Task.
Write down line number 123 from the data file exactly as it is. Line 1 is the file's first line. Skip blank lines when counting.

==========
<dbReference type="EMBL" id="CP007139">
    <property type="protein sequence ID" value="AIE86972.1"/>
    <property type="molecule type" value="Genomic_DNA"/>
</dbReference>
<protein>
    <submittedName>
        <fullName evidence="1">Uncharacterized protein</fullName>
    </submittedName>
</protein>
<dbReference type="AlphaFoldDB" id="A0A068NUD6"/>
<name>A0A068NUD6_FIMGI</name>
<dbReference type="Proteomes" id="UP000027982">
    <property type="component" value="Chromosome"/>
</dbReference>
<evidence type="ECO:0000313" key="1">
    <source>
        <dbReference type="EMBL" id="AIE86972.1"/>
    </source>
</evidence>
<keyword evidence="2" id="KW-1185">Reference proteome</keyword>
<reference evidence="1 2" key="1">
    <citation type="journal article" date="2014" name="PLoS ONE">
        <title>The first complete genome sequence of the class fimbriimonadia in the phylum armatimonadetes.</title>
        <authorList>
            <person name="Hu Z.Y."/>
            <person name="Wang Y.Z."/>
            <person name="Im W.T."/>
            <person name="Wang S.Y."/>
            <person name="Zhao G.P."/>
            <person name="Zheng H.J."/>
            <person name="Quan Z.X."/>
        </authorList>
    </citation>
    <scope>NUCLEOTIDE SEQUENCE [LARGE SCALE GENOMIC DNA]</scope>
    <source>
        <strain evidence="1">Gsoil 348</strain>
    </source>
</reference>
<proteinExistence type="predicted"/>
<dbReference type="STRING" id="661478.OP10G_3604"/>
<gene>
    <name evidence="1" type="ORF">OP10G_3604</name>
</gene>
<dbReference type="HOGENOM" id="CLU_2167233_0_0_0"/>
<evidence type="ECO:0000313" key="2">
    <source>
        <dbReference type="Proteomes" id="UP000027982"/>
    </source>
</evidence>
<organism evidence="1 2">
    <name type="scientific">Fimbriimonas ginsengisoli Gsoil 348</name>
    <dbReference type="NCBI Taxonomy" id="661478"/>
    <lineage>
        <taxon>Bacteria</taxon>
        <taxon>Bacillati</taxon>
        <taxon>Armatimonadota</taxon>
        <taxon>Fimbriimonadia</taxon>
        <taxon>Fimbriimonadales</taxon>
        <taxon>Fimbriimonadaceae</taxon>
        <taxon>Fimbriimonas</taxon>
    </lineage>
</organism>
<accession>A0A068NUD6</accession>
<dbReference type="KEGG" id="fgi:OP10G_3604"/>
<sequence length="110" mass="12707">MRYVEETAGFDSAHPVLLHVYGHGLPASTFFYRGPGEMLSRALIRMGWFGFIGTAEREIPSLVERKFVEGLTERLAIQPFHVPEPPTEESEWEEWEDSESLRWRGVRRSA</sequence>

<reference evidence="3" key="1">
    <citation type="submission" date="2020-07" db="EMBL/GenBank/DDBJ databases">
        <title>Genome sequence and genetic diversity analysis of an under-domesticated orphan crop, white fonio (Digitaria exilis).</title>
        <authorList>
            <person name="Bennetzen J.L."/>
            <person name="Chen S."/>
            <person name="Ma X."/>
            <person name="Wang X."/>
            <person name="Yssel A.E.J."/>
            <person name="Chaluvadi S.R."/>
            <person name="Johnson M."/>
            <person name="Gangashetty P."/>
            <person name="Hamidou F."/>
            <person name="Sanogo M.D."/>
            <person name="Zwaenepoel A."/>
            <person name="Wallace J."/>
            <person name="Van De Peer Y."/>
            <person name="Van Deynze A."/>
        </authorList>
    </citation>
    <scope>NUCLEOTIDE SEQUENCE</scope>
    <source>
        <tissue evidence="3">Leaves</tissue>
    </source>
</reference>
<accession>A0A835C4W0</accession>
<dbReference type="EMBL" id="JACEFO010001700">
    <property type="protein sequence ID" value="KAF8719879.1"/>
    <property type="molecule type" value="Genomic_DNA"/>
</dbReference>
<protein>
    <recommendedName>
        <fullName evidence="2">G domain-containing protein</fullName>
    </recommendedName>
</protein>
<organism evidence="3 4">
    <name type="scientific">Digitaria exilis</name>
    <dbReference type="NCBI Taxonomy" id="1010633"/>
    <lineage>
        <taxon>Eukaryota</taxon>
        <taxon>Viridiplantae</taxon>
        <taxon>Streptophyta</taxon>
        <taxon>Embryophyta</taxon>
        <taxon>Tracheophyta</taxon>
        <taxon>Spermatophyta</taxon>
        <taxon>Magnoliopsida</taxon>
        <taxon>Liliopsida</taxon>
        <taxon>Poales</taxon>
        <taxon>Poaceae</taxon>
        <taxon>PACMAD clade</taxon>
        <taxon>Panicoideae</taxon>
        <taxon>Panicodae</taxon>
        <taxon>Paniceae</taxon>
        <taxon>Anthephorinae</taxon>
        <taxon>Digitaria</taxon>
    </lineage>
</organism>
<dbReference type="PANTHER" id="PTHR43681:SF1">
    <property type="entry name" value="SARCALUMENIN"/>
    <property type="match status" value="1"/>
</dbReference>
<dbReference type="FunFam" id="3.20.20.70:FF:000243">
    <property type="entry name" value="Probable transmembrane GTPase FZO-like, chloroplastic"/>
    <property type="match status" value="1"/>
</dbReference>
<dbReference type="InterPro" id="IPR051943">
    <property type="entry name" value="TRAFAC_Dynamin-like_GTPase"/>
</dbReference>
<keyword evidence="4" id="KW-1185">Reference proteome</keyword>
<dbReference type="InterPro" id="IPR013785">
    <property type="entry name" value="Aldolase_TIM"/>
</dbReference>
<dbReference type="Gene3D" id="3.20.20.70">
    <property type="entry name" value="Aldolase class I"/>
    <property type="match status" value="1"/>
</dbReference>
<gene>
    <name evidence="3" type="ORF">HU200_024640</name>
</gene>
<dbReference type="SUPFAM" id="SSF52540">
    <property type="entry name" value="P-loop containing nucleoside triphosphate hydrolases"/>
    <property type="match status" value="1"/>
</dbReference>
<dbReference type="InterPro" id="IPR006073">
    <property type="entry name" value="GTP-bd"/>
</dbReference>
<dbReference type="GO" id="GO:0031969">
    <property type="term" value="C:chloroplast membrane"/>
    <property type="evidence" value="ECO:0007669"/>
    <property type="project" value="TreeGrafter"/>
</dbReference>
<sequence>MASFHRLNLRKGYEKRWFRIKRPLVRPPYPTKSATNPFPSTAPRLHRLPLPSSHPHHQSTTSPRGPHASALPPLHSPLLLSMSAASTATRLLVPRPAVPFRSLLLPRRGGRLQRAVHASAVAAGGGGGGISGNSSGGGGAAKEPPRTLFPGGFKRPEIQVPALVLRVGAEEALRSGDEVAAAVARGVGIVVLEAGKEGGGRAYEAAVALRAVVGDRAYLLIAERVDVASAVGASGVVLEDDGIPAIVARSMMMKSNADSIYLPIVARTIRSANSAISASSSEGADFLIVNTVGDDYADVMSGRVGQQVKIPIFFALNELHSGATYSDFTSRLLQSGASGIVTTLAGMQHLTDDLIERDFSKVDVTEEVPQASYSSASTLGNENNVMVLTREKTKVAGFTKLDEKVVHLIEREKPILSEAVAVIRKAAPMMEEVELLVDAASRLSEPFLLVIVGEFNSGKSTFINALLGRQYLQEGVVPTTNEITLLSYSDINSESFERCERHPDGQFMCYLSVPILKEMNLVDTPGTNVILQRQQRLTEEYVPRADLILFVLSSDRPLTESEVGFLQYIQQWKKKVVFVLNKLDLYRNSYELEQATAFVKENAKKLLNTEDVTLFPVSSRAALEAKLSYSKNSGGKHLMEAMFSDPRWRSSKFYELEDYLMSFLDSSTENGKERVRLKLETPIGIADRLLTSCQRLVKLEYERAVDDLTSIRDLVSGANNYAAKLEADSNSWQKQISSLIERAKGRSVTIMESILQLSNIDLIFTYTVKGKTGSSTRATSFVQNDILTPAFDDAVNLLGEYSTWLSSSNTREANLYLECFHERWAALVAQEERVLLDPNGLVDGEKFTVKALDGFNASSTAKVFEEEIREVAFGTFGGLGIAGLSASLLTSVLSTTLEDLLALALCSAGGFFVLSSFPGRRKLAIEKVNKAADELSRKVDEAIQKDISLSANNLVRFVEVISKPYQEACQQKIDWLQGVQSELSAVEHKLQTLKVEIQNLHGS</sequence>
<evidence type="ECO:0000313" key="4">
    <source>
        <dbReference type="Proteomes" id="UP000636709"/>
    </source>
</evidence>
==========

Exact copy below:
<dbReference type="PANTHER" id="PTHR43681:SF1">